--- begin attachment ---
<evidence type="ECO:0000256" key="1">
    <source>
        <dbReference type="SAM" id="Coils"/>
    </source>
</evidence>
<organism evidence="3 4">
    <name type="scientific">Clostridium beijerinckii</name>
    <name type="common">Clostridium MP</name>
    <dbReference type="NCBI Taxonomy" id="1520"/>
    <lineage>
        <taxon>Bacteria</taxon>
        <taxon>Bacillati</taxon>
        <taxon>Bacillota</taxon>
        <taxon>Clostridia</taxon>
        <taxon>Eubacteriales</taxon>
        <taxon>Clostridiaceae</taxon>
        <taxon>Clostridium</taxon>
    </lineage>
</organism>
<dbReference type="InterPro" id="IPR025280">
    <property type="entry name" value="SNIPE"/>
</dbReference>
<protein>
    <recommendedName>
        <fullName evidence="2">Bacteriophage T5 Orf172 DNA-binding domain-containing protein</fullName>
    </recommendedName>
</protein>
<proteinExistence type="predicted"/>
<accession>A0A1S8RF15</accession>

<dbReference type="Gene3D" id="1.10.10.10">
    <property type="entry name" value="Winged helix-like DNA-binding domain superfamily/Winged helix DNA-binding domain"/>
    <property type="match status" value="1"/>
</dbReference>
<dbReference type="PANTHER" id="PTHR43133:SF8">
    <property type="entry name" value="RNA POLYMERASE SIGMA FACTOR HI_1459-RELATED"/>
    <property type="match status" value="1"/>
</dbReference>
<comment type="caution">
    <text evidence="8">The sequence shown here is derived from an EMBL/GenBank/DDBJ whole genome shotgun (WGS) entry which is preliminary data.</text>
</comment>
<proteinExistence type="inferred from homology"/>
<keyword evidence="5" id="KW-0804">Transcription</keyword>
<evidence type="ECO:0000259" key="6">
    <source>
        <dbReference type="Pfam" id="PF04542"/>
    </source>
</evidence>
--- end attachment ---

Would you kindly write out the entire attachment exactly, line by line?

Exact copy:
<evidence type="ECO:0000256" key="1">
    <source>
        <dbReference type="SAM" id="Coils"/>
    </source>
</evidence>
<organism evidence="3 4">
    <name type="scientific">Clostridium beijerinckii</name>
    <name type="common">Clostridium MP</name>
    <dbReference type="NCBI Taxonomy" id="1520"/>
    <lineage>
        <taxon>Bacteria</taxon>
        <taxon>Bacillati</taxon>
        <taxon>Bacillota</taxon>
        <taxon>Clostridia</taxon>
        <taxon>Eubacteriales</taxon>
        <taxon>Clostridiaceae</taxon>
        <taxon>Clostridium</taxon>
    </lineage>
</organism>
<dbReference type="InterPro" id="IPR025280">
    <property type="entry name" value="SNIPE"/>
</dbReference>
<protein>
    <recommendedName>
        <fullName evidence="2">Bacteriophage T5 Orf172 DNA-binding domain-containing protein</fullName>
    </recommendedName>
</protein>
<proteinExistence type="predicted"/>
<accession>A0A1S8RF15</accession>

<dbReference type="Gene3D" id="1.10.10.10">
    <property type="entry name" value="Winged helix-like DNA-binding domain superfamily/Winged helix DNA-binding domain"/>
    <property type="match status" value="1"/>
</dbReference>
<dbReference type="PANTHER" id="PTHR43133:SF8">
    <property type="entry name" value="RNA POLYMERASE SIGMA FACTOR HI_1459-RELATED"/>
    <property type="match status" value="1"/>
</dbReference>
<comment type="caution">
    <text evidence="8">The sequence shown here is derived from an EMBL/GenBank/DDBJ whole genome shotgun (WGS) entry which is preliminary data.</text>
</comment>
<proteinExistence type="inferred from homology"/>
<keyword evidence="5" id="KW-0804">Transcription</keyword>
<evidence type="ECO:0000259" key="6">
    <source>
        <dbReference type="Pfam" id="PF04542"/>
    </source>
</evidence>